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Labour attacks new government late payments scheme as not going far enough

Ben Gartside
Kelly Tolhurst MP, Conservative minister for small business. Photo: Gareth Fuller/PA Archive/PA Images

Labour has decried the scandal of late payments from large firms to small businesses, as the government pledges to take further action on the matter.

Small business minister Kelly Tolhurst announced changes which give powers to the small business commissioner to issue fines to firms who pay late, hoping to hold company boards accountable for supply chain payment practices.

Large businesses found to have unfair practices are also set to have binding payment plans imposed.

Speaking on the changes, Tolhurst said: “Small businesses are the backbone of our economy and through our modern industrial strategy we want to ensure the UK is the best place to start and grow a business. These measures will ensure that small businesses are given the support they need and ensure that they get paid quickly - ending the unacceptable culture of late payment.”

Responding to the announcement, Labour’s Shadow small business minister Bill Esterson told Yahoo Finance UK: “It is scandalous that some large firms use late payment to help their own cash flow at the expense of their smaller suppliers.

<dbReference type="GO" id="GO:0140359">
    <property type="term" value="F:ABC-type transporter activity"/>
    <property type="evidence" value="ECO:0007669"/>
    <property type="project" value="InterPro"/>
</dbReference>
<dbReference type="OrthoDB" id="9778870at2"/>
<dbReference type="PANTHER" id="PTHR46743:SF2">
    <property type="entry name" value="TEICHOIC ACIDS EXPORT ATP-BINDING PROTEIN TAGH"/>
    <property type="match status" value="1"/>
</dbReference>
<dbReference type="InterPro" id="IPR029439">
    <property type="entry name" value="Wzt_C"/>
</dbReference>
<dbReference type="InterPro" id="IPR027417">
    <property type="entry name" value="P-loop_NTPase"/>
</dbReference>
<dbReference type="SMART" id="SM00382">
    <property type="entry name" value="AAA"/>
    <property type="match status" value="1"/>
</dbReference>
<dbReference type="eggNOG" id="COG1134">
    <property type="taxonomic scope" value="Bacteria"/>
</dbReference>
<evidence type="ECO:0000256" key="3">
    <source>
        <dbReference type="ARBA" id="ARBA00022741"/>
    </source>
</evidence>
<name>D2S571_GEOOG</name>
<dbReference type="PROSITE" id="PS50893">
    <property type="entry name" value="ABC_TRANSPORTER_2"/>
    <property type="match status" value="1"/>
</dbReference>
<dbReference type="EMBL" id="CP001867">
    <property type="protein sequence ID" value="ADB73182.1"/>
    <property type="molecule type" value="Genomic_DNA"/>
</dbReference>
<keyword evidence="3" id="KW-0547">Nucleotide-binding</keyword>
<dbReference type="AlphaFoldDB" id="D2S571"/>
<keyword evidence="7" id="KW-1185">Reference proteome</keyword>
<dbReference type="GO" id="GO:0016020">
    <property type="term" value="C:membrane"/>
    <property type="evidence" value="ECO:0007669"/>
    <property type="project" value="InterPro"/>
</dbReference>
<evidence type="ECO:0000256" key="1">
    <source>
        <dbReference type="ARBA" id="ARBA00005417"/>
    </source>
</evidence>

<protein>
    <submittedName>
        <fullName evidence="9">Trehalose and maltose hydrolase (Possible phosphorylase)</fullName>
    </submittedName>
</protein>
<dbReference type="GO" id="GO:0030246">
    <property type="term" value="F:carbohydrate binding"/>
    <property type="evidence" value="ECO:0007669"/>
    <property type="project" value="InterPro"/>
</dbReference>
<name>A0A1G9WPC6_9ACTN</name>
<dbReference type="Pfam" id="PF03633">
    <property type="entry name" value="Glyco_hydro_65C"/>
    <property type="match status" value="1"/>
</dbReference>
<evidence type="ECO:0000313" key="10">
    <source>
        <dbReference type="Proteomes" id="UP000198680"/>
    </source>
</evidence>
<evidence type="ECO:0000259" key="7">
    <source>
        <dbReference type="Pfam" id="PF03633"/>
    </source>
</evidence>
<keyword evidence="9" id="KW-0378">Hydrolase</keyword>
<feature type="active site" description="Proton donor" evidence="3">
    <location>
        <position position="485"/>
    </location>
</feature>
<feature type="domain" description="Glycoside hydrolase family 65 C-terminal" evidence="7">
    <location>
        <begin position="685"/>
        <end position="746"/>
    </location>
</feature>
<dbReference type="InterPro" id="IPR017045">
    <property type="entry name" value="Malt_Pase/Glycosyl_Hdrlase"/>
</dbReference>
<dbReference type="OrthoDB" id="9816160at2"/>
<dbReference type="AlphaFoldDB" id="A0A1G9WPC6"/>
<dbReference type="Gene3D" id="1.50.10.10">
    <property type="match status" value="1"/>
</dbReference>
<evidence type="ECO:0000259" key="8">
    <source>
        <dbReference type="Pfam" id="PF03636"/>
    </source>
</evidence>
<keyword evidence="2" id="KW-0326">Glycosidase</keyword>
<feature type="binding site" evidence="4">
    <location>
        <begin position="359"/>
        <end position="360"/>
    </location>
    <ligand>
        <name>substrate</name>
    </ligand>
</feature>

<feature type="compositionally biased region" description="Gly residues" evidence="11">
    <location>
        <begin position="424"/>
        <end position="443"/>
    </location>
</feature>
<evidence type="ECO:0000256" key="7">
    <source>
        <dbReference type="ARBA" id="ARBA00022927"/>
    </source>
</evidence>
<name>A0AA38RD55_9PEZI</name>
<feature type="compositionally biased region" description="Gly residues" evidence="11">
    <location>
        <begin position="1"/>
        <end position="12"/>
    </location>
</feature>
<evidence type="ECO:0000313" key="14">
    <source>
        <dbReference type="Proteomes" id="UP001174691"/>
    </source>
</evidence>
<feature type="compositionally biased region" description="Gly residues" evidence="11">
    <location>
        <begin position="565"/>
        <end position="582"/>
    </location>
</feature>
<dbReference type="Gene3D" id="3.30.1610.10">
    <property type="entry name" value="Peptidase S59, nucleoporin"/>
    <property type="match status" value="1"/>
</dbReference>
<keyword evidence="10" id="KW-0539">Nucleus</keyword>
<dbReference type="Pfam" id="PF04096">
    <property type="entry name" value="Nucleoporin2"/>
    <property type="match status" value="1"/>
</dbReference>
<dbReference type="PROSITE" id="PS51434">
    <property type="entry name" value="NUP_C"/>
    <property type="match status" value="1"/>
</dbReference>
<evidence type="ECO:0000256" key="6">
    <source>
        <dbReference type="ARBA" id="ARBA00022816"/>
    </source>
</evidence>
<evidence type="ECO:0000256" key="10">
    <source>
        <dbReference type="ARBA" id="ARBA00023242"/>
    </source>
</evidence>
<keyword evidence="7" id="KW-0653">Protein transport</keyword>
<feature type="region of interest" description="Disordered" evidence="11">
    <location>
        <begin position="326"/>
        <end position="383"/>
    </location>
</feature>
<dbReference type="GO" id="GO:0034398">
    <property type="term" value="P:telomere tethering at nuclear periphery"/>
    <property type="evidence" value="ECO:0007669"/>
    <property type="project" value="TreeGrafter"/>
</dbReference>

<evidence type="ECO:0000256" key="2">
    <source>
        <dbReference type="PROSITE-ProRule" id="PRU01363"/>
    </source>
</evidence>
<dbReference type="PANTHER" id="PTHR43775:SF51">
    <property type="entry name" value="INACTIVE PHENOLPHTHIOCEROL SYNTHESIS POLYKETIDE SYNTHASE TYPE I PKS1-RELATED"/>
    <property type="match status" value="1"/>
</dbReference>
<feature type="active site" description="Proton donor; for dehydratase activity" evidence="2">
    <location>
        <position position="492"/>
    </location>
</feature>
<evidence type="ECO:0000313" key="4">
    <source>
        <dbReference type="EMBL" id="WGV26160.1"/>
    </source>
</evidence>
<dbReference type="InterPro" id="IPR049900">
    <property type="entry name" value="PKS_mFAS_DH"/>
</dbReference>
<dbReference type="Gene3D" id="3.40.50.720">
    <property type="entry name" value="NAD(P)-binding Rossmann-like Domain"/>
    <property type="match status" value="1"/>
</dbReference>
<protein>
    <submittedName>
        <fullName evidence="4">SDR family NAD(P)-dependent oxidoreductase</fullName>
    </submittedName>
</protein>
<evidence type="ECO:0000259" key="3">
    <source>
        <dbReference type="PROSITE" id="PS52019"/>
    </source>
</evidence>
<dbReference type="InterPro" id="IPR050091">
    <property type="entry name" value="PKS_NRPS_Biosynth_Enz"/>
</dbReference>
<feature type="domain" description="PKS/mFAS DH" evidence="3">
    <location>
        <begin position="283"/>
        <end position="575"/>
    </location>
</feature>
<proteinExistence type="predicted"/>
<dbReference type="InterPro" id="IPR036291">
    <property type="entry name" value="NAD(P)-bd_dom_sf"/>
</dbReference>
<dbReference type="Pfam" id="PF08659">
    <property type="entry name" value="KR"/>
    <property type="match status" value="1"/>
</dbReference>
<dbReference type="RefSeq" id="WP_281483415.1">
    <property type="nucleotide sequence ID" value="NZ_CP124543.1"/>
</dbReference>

“Labour's plans for binding arbitration and fines for persistent late payment and payment in 30 days as a pre-condition for bidding for public contracts would give small businesses the support they need.

“The government's apparent conversion to the cause of tackling late payment is welcome but they will need to give the small business commissioner far greater power and resources if they are serious about taking the necessary action.”

Labour outlined their alternate pledge for late payments in their 2017 manifesto, and look set to keep the policy.

Meanwhile, the Association of Independent Professionals and the Self-Employed (IPSE) have cautiously welcomed the Government’s approach. IPSE’s deputy director of policy Andy Chamberlain commented: “The late payment culture that so many big businesses get away with needs to change. For the two thirds of self-employed people who experience it, late payment means no income, empty bank accounts, debt and possibly destitution. Today’s announcement is a welcome step in the right direction.”